The next screen shot demonstrates how to use the accumulation counter and the MATCH function to find the appropriate row with the first and second and third TRUE etc. This is illustrated in the screenshot below.

 

As usual, after the MATCH you can use the INDEX function.  The MATCH and INDEX functions can then be copied and used to make the graph.  The INDEX function is illustrated in the final screen shot below.

 

 

Assuring that NA and Blanks are not on the Legend of the Graph

It is tricky to put a legend without #NA in the graphs after you have made the flexible graphs with the multiple check boxes.  You can make a dynamic range with the OFFSET function (by putting in the number of rows and columns in the height and width option).  To make the range name stay in the graph, or more precisely, change the graph when the listbox changes, you can make a little VBA code.  This re-does the data source when you change the list box.

 

 

A file that includes the VBA code to create flexible charts with legends that change is available for download by clicking on the button below. In this file you can press the CNTL and F3 sequence to see the dynamic range name.  This range name (graph_data) changes when the list box changes and different numbers of graphs are selected. When you click the box named “adjust legend”, the legend should change.

Excel File with List Box and VBA Code that Allows you to Adjust the Legend when the Number of Series Changes

The VBA code that allows you to remove the blanks or the #NA’s from the legend is shown below.  You can either code into the macro for the listbox or you can include a separate macro. Of course, you need to find the name of your chart and adjust the macro accordingly.

Sub Adjust_legend()
'
'
 current_cell = ActiveCell.Address
 
 ActiveSheet.ChartObjects("Chart 8").Activate

ActiveChart.SetSourceData Source:=Range("graph_data")
 
 Range(current_cell).Activate
 
End Sub

 

Video Explanation of Multiple Check-Boxes to Make Flexible Graphs

The process for creating check boxes is illustrated below from the template file named “Attach Multiple Check boxes.”   The file associated with this video is the file that you can download above.  There may have been a couple of improvements in the file since I first made the video.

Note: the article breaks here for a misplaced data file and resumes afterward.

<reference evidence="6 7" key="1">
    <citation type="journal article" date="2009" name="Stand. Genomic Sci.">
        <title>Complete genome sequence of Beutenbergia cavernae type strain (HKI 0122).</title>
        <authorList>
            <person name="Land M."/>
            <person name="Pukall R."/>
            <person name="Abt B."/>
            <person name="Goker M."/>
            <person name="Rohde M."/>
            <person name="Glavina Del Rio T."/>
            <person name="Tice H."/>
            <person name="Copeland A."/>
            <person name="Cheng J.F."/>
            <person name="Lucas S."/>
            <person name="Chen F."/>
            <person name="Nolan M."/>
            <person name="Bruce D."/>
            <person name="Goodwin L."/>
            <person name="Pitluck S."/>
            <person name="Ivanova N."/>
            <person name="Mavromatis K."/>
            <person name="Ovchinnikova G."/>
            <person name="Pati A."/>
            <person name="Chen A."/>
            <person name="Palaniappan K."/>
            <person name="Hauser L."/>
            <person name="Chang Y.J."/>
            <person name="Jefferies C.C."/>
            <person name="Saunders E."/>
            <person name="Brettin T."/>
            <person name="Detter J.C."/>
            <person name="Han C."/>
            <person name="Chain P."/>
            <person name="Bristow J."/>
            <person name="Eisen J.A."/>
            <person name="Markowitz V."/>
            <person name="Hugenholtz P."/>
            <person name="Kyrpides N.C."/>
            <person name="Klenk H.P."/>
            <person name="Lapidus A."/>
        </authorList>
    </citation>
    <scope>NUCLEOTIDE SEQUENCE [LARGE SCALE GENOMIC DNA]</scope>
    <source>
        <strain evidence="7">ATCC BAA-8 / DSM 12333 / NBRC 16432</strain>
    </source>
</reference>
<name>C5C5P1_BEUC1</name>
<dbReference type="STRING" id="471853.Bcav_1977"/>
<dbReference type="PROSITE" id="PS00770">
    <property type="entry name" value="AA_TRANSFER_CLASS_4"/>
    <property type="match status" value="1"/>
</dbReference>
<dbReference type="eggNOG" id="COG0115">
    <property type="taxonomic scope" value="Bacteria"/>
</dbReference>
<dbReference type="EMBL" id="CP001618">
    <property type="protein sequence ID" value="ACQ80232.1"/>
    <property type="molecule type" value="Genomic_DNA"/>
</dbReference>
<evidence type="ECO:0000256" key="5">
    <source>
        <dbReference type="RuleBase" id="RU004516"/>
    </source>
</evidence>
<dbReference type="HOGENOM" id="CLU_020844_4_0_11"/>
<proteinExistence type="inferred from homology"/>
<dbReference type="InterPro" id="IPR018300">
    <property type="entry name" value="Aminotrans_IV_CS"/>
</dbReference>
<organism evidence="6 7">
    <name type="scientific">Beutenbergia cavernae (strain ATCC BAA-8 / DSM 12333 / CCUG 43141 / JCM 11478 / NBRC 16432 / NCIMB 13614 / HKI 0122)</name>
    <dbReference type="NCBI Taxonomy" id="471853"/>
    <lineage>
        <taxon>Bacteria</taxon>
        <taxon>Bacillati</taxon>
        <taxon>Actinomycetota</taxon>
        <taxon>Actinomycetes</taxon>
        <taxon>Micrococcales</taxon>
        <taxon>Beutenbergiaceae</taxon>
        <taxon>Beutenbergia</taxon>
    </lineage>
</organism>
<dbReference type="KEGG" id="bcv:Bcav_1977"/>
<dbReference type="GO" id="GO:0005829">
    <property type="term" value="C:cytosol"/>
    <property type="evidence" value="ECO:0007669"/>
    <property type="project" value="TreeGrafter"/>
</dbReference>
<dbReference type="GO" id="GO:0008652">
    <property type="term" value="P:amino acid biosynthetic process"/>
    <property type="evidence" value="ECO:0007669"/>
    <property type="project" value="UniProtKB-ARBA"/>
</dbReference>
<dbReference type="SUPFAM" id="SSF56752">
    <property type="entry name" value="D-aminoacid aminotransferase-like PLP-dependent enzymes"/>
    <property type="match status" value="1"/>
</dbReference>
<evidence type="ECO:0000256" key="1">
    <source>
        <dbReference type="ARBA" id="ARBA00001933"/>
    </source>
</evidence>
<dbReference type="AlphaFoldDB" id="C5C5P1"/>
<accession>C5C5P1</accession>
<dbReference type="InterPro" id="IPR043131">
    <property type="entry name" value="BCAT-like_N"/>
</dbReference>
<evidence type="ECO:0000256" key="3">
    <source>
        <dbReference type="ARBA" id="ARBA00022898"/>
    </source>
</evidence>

VBA Code for Attaching Check Boxes

The VBA code that attached the list boxes is presented below.

.

Public Sub Auto_Open()
'
' Make a menu with an add-in
'
 Application.OnKey "^E", "attach_check"

Application.StatusBar = "SHIFT,CNTL,E --> Create Check Box Links "

start_row = 4
end_row = 33
start_box = 1
col_link_letter = "F"

End Sub

Sub auto_close()
 
 Application.OnKey "^E"
End Sub


Sub attach_check()

UserForm1.TextBox1 = start_row
UserForm1.TextBox2 = end_row
UserForm1.TextBox3 = start_box
UserForm1.TextBox4 = col_link_letter

UserForm1.Show

start_row = Val(UserForm1.TextBox1)
end_row = Val(UserForm1.TextBox2)
start_box = Val(UserForm1.TextBox3)
col_link_letter = UserForm1.TextBox4

current_sheet_name = ActiveSheet.Name
sheet_name = "'" & current_sheet_name & "'!"
Count = 0

start_box = start_box
range_box = "Check Box " & start_box
For Row = start_row To end_row
   range_box = "Check Box " & start_box + Count
   range_name = col_check_letter & Row
   On Error GoTo make_sure_copy:
   ActiveSheet.Shapes.Range(Array(range_box)).Select
   On Error GoTo 0
   link_name = sheet_name & col_link_letter & Row
   Application.CutCopyMode = False
   With Selection
     .Value = xlOn
     .LinkedCell = link_name
     .Display3DShading = False
   End With
 Count = Count + 1
Next Row

Exit Sub
exitsub:
MsgBox " make sure you have the correct checkbox number:"
Exit Sub
make_sure_copy:
MsgBox " Make Sure you Copy and Calculation is on when you copy "
End Sub

.